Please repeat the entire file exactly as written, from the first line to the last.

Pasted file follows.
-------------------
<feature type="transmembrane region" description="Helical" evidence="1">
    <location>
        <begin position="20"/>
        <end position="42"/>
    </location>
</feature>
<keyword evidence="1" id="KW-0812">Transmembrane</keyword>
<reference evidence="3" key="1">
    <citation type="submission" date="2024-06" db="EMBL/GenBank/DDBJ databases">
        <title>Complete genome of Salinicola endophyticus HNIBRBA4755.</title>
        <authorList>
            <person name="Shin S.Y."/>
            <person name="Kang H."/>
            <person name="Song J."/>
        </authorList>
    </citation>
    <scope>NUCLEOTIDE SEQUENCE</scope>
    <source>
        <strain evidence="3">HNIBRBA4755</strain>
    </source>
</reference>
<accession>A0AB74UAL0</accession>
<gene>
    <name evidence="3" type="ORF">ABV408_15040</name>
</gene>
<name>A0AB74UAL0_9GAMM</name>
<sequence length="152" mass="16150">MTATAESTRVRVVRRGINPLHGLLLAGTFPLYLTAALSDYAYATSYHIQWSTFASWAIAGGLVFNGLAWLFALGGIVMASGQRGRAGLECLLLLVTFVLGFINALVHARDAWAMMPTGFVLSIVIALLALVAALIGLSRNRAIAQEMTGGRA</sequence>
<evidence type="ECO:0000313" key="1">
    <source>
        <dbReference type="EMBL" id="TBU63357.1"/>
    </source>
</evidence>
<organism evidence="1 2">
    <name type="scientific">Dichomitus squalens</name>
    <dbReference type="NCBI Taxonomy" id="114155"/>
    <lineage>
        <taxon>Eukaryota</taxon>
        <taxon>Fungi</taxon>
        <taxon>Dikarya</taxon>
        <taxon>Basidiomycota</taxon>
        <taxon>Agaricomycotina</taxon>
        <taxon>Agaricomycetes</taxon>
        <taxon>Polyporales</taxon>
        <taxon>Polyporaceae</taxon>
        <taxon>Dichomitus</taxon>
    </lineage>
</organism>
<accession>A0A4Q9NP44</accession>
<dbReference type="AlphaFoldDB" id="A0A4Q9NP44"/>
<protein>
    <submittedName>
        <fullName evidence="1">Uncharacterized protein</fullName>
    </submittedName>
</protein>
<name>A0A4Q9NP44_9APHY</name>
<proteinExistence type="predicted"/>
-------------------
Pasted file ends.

<feature type="transmembrane region" description="Helical" evidence="1">
    <location>
        <begin position="20"/>
        <end position="42"/>
    </location>
</feature>
<keyword evidence="1" id="KW-0812">Transmembrane</keyword>
<reference evidence="3" key="1">
    <citation type="submission" date="2024-06" db="EMBL/GenBank/DDBJ databases">
        <title>Complete genome of Salinicola endophyticus HNIBRBA4755.</title>
        <authorList>
            <person name="Shin S.Y."/>
            <person name="Kang H."/>
            <person name="Song J."/>
        </authorList>
    </citation>
    <scope>NUCLEOTIDE SEQUENCE</scope>
    <source>
        <strain evidence="3">HNIBRBA4755</strain>
    </source>
</reference>
<accession>A0AB74UAL0</accession>
<gene>
    <name evidence="3" type="ORF">ABV408_15040</name>
</gene>
<name>A0AB74UAL0_9GAMM</name>
<sequence length="152" mass="16150">MTATAESTRVRVVRRGINPLHGLLLAGTFPLYLTAALSDYAYATSYHIQWSTFASWAIAGGLVFNGLAWLFALGGIVMASGQRGRAGLECLLLLVTFVLGFINALVHARDAWAMMPTGFVLSIVIALLALVAALIGLSRNRAIAQEMTGGRA</sequence>
<evidence type="ECO:0000313" key="1">
    <source>
        <dbReference type="EMBL" id="TBU63357.1"/>
    </source>
</evidence>
<organism evidence="1 2">
    <name type="scientific">Dichomitus squalens</name>
    <dbReference type="NCBI Taxonomy" id="114155"/>
    <lineage>
        <taxon>Eukaryota</taxon>
        <taxon>Fungi</taxon>
        <taxon>Dikarya</taxon>
        <taxon>Basidiomycota</taxon>
        <taxon>Agaricomycotina</taxon>
        <taxon>Agaricomycetes</taxon>
        <taxon>Polyporales</taxon>
        <taxon>Polyporaceae</taxon>
        <taxon>Dichomitus</taxon>
    </lineage>
</organism>
<accession>A0A4Q9NP44</accession>
<dbReference type="AlphaFoldDB" id="A0A4Q9NP44"/>
<protein>
    <submittedName>
        <fullName evidence="1">Uncharacterized protein</fullName>
    </submittedName>
</protein>
<name>A0A4Q9NP44_9APHY</name>
<proteinExistence type="predicted"/>